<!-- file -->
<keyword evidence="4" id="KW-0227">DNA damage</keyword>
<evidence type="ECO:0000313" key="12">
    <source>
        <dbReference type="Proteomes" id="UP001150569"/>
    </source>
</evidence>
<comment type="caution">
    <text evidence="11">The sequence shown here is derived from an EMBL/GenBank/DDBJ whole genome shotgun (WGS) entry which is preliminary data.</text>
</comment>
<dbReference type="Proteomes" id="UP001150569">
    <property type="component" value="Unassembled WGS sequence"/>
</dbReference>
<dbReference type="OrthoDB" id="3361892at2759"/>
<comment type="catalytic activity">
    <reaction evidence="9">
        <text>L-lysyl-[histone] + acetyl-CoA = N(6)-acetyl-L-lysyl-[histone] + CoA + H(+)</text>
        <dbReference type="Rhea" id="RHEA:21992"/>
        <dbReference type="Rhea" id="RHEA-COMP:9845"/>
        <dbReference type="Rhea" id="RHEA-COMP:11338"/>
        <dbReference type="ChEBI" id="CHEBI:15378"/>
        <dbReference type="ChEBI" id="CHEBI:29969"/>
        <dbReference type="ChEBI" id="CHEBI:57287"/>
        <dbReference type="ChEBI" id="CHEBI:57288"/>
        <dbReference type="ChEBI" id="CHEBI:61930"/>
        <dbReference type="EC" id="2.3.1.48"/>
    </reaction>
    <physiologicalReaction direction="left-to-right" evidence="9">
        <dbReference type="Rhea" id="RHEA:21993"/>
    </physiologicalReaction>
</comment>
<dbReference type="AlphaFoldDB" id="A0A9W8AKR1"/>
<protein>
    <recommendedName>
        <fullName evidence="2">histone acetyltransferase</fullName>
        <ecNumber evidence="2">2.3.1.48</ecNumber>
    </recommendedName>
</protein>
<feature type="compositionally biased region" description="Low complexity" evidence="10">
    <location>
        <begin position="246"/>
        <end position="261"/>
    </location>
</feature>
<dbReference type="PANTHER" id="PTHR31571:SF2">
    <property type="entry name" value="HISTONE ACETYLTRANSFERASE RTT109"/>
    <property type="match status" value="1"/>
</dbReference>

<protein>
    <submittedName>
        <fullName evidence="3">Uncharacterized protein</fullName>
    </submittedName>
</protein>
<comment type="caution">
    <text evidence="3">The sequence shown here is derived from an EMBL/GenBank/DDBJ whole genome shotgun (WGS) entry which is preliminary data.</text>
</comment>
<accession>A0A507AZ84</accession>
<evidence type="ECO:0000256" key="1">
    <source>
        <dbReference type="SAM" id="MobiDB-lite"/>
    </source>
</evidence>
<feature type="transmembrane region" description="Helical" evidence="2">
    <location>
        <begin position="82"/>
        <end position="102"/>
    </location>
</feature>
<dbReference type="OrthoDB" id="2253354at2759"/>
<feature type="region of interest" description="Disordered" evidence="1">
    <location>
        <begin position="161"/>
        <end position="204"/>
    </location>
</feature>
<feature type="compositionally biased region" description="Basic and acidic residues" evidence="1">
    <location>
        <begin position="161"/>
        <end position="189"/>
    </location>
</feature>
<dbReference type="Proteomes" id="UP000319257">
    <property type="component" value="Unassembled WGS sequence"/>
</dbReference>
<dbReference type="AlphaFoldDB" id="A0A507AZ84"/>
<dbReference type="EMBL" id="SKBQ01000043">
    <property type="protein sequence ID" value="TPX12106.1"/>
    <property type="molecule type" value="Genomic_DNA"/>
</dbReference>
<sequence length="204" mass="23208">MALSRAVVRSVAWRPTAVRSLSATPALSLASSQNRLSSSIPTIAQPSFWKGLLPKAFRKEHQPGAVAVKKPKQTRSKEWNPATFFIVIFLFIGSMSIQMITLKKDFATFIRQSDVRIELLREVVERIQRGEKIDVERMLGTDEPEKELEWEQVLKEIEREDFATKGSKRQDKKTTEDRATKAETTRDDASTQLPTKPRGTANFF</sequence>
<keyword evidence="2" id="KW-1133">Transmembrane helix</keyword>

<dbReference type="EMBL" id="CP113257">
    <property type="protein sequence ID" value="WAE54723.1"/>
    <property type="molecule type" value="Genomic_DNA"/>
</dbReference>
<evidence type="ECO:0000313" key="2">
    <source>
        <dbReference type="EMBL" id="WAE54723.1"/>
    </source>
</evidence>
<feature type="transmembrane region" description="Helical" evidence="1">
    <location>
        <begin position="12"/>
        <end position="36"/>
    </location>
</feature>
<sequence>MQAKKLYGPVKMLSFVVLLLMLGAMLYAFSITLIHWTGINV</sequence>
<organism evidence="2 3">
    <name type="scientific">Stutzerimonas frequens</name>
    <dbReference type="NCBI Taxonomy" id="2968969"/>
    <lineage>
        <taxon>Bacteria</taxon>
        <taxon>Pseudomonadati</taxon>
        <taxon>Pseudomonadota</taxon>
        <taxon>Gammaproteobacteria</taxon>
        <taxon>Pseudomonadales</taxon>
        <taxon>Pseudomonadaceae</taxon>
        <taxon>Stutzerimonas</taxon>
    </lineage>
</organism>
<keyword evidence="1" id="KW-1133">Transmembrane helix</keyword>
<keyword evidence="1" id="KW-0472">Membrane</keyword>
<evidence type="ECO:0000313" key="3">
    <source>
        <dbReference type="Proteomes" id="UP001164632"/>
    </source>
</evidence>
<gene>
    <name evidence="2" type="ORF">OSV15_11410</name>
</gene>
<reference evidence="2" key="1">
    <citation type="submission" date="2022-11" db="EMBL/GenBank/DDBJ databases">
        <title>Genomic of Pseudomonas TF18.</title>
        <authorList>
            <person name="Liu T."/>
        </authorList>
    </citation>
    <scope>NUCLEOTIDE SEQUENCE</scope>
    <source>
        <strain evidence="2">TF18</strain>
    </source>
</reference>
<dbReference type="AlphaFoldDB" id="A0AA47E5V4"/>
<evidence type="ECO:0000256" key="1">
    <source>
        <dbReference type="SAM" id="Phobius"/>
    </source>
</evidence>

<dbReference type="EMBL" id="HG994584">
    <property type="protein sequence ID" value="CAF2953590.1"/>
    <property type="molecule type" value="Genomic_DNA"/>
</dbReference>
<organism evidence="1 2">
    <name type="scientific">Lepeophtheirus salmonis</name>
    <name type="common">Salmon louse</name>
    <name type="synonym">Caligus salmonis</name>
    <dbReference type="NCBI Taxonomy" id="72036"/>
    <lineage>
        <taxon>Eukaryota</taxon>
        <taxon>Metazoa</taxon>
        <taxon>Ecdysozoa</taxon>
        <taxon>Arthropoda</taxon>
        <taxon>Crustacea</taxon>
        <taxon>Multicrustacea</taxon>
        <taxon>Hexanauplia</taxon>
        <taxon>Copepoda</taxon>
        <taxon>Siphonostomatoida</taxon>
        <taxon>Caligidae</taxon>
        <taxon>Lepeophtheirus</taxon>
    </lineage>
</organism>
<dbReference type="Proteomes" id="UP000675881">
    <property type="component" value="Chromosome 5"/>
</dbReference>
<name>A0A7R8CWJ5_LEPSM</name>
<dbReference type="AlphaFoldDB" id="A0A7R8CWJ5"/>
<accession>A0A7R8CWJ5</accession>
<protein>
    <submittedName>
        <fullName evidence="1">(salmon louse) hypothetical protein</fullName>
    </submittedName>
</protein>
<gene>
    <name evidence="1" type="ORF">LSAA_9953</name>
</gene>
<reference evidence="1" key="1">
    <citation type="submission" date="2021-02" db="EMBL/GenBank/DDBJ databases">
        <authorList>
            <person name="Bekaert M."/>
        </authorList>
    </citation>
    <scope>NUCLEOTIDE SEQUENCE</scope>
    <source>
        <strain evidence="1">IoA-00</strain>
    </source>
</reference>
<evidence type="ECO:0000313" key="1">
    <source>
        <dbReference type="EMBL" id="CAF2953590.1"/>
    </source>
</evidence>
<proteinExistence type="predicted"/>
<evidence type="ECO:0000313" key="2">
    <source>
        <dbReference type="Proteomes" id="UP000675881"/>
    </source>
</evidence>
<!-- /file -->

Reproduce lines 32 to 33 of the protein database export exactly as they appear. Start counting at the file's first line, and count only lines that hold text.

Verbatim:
<protein>
    <recommendedName>